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Afghanistan: Politics, Elections, and Government Performance
LIBRARY OF CONGRESS WASHINGTON DC CONGRESSIONAL RESEARCH SERVICE
Pagination or Media Count:
Building capacity and limiting corruption at all levels of Afghan governance are crucial to the success of a planned transition from U.S.-led NATO forces to Afghan security leadership by the end of 2014. The capacity of the formal Afghan governing structure has increased significantly since the Taliban regime fell in late 2001, but many positions at the local level are unfilled. Nepotism and political considerations in hiring are entrenched in Afghan culture and limit development of a competent bureaucracy, as does widespread illiteracy. President Hamid Karzai has accepted U.S. help to build emerging anti-corruption institutions, but these same institutions have sometimes caused a Karzai backlash when they have targeted his allies or relatives. International efforts to curb fraud in two successive elections for president in 2009 and parliament in 2010 largely failed. In August 2010, the large Kabul Bank nearly collapsed due in part to losses on large, poorly documented loans to major shareholders, many of whom are close to Karzai or are power brokers in their own right. That issue was partially resolved with the prosecution of several individuals allegedly responsible for the scandal and a resulting resumption by the International Monetary Fund IMF in December 2011 of its credit program for Afghanistan. Even though the formal governing structure remains weak, Karzais critics assert that he seeks to concentrate power in his office through vast powers of appointment at all levels. Reflecting these broader suspicions, Karzai has publicly and repeatedly denied assertions by opposing faction leaders that he wants to stay in office beyond the 2014 expiration of his second term, the limits under the constitution.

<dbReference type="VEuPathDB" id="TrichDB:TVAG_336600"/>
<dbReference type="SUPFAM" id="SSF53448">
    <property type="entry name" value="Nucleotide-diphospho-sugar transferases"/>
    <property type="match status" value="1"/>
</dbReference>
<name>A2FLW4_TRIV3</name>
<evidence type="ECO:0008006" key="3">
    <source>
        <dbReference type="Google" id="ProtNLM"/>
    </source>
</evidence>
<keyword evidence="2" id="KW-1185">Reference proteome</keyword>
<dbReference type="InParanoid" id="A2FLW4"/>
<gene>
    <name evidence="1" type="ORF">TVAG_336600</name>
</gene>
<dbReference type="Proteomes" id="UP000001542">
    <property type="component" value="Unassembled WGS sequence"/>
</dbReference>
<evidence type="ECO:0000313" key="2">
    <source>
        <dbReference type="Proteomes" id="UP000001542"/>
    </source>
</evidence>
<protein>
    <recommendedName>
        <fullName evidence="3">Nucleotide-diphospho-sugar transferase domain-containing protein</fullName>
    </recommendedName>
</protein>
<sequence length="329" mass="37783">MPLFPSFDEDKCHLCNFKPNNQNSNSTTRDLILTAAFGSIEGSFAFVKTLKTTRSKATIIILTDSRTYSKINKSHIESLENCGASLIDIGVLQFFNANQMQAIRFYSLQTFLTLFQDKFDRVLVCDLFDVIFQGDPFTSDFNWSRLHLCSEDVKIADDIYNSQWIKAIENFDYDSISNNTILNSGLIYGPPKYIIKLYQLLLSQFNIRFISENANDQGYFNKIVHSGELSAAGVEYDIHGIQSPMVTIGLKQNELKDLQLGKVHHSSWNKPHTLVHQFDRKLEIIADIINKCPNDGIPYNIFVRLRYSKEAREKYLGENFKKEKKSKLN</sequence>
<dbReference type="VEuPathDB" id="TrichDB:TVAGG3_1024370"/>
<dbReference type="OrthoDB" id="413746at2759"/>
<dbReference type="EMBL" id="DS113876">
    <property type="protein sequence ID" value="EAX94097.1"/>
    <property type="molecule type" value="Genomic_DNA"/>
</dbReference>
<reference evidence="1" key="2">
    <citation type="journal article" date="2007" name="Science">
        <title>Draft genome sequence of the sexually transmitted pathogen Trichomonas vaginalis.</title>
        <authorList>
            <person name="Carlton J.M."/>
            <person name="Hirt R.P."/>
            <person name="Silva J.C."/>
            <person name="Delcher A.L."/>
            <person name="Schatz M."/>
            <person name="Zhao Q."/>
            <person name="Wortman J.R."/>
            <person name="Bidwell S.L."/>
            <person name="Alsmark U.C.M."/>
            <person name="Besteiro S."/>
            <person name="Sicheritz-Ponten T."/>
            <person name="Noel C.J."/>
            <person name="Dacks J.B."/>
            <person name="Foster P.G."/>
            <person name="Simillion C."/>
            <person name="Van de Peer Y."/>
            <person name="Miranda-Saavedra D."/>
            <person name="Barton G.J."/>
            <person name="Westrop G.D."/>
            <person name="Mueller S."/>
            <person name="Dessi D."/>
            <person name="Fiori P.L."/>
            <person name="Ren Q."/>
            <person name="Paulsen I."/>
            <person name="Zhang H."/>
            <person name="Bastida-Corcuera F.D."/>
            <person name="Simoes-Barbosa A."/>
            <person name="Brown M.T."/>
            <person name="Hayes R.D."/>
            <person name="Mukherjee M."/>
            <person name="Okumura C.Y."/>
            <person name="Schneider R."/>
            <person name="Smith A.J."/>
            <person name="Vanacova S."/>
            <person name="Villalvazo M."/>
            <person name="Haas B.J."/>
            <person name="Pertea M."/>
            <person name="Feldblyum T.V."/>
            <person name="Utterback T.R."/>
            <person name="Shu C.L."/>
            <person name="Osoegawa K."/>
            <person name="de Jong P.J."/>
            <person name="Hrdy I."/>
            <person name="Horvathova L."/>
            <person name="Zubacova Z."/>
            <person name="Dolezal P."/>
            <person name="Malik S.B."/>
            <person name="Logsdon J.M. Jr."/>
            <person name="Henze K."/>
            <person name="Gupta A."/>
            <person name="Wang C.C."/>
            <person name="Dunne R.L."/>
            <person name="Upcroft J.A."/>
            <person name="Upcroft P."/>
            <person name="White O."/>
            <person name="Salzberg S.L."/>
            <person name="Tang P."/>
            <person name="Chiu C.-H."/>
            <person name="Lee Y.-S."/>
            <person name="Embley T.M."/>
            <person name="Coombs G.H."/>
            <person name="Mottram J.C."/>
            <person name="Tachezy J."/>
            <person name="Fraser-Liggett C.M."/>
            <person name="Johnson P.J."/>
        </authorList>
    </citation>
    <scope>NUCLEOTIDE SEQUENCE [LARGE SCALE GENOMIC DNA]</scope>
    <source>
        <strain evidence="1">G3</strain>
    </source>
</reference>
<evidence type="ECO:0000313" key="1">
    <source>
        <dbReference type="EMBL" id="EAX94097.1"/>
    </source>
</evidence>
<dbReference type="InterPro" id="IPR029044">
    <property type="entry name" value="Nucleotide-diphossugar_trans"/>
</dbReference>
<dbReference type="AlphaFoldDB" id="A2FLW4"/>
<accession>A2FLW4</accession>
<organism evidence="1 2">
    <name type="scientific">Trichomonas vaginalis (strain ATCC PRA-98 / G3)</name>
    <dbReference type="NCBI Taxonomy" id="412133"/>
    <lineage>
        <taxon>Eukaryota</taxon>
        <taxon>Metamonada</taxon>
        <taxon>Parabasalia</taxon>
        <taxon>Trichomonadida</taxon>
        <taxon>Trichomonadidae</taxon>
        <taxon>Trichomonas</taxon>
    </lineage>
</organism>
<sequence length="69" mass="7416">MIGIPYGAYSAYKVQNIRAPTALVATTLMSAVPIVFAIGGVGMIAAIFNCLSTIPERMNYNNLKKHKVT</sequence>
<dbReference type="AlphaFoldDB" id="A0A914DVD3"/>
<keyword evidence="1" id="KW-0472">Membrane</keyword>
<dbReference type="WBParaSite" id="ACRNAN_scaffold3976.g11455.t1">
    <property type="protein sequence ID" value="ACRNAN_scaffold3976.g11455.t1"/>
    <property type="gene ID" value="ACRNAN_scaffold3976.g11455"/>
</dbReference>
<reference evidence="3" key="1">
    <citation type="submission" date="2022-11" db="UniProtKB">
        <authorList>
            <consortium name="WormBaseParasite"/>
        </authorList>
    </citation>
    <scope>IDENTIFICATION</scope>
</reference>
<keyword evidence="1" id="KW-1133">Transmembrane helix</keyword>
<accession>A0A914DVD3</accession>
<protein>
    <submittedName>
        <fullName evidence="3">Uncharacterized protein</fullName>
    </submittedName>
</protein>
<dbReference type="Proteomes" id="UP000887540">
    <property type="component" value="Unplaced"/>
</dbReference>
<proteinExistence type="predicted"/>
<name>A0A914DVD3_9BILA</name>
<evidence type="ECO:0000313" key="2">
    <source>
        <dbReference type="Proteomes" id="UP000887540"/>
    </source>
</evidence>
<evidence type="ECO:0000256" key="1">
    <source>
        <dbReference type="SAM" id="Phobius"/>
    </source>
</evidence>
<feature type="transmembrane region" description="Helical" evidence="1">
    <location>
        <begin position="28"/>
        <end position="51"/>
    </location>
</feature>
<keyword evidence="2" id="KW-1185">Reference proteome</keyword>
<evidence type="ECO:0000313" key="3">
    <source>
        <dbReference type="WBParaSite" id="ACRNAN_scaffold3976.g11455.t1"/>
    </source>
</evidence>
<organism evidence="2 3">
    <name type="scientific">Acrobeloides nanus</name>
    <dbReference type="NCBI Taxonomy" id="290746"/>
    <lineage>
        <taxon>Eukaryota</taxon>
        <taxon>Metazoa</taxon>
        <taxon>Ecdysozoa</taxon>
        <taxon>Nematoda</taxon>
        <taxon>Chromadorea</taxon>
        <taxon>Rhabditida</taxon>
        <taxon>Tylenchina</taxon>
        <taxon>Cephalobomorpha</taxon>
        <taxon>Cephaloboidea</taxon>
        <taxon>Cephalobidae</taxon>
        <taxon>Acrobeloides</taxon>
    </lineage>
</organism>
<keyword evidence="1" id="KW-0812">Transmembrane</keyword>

APPROVED FOR PUBLIC RELEASE